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Engineering science fair project:
Build a waterslide and research how does it work




Science Fair Project Information
Title: Build a waterslide and research how does it work
Subject: Engineering
Grade level: Elementary School - Grades 4-6
Academic Level: Ordinary
Project Type: Experimental
Cost: Low
Awards: 2nd place, Canada Wide Virtual Science Fair (2010)
Affiliation: Canada Wide Virtual Science Fair (VSF)
Year: 2010
Description: Main topics: a miniature water slide was built and tested. Research topics: how to control the flow of water, optimal height of a waterslide, how fast should a slider go, what are the parts of the waterslide.
Link: http://www.virtualsciencefair.org/2010/dunlxj2
Short Background

Waterslides

A water slide is a type of slide or tube designed for warm-weather or indoor recreational use, typically with water pumped to its top and allowed to flow down its surface, although some may simply be wet. A person is able to sit directly on the slide, or on a raft or tube designed to be used with the slide, and slide to the bottom via gravity. The water reduces friction so sliders travel down the slide very quickly. Water slides typically run into a swimming pool (often called a plunge pool) at the end. Some, however, have long, flat, straight sections at the bottom with a few inches of standing water, frictional material, or rollers attached to the slide designed to slow the slider and allow them to safely exit the slide.

Water slides are popular at water parks and may form alternatives to those who don't like such intense rides at other amusement parks. If these empty into a pool, the pool is usually designed only to catch sliders who must exit the pool immediately after coming to a stop, to prevent sliders entering the pool at high speed from striking other swimmers. These plunge pools are usually quickly cleared by other swimmers to avoid injury. Smaller water slides may be found at actual swimming pools in water parks, private locations and community recreation centers where larger "thrill" slides are absent.

Body slides wind down a very curvy path which is not that steep, although some slides allow significant speeds to be obtained. The sharpest curves are usually completely enclosed or have high walls on the outside of the curve to prevent users from leaving the slide by accident; thus these slides can be a long tube or alternate between an open chute and closed tube. G-forces experienced in these slides can range from gentle and family-friendly to surprisingly intense. Most riders will be required to lie flat on their backs, and cross their arms over their chest to prevent injury on these types of slides. An example of an enclosed water slide is at Pharaoh's Adventure Park in Redlands, California, which is the tallest enclosed body water slide in the world.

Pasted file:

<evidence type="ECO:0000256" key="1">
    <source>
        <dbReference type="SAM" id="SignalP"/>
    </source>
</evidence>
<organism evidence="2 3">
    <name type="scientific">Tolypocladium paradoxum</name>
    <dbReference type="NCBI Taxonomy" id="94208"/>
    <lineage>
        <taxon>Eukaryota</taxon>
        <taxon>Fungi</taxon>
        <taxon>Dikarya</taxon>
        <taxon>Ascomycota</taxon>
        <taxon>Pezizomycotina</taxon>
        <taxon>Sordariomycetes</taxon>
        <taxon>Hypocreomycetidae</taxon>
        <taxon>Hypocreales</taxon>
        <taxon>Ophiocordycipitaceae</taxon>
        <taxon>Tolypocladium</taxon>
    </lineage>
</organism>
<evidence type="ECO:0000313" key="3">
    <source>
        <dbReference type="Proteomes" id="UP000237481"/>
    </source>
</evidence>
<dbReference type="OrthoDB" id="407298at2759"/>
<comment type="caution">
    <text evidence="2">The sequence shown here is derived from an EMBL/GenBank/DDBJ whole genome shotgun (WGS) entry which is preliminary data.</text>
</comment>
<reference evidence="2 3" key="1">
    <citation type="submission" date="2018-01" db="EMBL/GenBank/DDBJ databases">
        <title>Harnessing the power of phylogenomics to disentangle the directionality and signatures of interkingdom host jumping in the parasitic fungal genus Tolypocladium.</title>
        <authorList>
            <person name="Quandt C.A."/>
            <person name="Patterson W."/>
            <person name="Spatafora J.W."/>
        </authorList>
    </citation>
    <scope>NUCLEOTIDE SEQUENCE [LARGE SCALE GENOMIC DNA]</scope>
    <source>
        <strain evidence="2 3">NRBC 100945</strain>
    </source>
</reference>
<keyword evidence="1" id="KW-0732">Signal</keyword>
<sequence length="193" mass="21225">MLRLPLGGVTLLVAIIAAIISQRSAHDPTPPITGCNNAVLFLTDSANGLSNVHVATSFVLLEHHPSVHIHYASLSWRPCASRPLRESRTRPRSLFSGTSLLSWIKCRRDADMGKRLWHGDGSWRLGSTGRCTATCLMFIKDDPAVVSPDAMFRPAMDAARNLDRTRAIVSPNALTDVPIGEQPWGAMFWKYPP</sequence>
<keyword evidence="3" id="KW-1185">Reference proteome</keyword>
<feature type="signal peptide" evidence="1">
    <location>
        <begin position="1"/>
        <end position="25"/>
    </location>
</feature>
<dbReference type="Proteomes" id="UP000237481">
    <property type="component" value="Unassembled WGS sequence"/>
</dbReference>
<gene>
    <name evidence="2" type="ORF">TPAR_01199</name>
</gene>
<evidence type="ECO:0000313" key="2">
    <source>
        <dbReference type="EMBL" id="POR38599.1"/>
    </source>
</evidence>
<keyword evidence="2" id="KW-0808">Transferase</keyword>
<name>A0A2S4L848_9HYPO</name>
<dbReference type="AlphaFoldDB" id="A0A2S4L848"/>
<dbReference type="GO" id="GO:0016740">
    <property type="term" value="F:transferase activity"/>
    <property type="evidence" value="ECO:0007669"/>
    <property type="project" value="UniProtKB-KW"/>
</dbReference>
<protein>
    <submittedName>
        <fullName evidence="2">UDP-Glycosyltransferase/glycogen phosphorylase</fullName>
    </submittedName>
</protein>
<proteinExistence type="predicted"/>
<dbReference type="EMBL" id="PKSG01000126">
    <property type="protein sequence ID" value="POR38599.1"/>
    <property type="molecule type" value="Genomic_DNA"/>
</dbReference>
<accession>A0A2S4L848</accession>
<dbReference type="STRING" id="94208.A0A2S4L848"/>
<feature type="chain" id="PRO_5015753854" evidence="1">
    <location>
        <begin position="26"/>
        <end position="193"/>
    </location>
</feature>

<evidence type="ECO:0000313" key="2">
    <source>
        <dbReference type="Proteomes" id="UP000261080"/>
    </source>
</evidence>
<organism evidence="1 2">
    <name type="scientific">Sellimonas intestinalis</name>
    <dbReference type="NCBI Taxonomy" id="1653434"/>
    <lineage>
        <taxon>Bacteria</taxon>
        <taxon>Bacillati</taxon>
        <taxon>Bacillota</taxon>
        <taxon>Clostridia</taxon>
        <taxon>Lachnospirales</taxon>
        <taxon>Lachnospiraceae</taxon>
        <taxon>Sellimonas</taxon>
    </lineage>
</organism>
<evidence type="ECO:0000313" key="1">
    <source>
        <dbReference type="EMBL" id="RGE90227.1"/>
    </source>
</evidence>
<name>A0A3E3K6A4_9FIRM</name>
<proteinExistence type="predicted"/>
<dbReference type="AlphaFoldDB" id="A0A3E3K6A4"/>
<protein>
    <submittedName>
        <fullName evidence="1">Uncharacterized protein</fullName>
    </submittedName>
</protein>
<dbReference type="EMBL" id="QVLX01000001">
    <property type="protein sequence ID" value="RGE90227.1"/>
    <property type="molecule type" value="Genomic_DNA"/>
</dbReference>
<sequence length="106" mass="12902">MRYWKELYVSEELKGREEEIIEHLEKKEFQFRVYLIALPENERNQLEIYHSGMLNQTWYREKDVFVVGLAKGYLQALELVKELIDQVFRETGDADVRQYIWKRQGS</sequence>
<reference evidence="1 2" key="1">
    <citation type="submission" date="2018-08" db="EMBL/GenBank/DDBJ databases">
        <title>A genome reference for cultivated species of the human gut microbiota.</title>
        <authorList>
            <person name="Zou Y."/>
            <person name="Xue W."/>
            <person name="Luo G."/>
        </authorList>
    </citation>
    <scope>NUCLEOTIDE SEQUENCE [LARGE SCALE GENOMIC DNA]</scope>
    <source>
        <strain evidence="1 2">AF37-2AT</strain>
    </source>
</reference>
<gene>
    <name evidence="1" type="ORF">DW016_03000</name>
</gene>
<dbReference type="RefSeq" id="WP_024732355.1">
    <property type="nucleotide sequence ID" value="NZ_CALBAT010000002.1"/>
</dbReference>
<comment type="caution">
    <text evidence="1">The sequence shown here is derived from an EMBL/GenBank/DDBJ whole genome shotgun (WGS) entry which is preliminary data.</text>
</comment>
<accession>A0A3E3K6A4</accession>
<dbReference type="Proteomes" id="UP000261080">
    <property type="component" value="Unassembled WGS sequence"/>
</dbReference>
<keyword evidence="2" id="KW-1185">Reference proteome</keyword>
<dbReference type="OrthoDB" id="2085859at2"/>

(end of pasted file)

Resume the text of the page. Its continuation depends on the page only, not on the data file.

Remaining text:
Some slides are designed to be ridden with a tube or raft. These are commonly family slides, and some tubes allow up to eight riders at one time. These are normally slow and include many twists and turns, and sometimes have pools along their length to simulate whitewater rafting. The slide angle generally varies from 10 deg. to 15 deg. for curved body slide, where as 20 deg. to 30 deg. for straight body slide.

A small percentage of slides are hydro coasters. They shoot riders up and down with water, magnets, or a conveyor belt. This is normally a "high intensity" water slide. A company called pro slide has recently developed a hydro magnetic water coaster. It uses LIMs to push the inner tube up the incline. The City of North Richland Hills, Texas operates a community owned water park that claims to have the worlds largest uphill water slide called The Green Extreme according to their advertising.

Inflatable water slides are designed for the home user. They are typically made of a thick strong PVC or vinyl and nylon, and the water slide is inflated using an electric or gasoline powered blower. The water slide is attached to a water hose in order to generate the supply of water. There are small sized inflatable water slides for private house uses or larger inflatable water slides for school, picnic, corporate, or carnival style use. There are also swimming pool water slides which users can set up to slide straight into a pool.

Water slides and the accompanying splash pools may present dangers such as drowning, falling off the slide, or collisions with other riders or rafts. For this reason, lifeguards and various safety sensors may be used to help monitor the water slide.

See also: http://en.wikipedia.org/wiki/Water_slide

Source: Wikipedia (All text is available under the terms of the GNU Free Documentation License and Creative Commons Attribution-ShareAlike License.)

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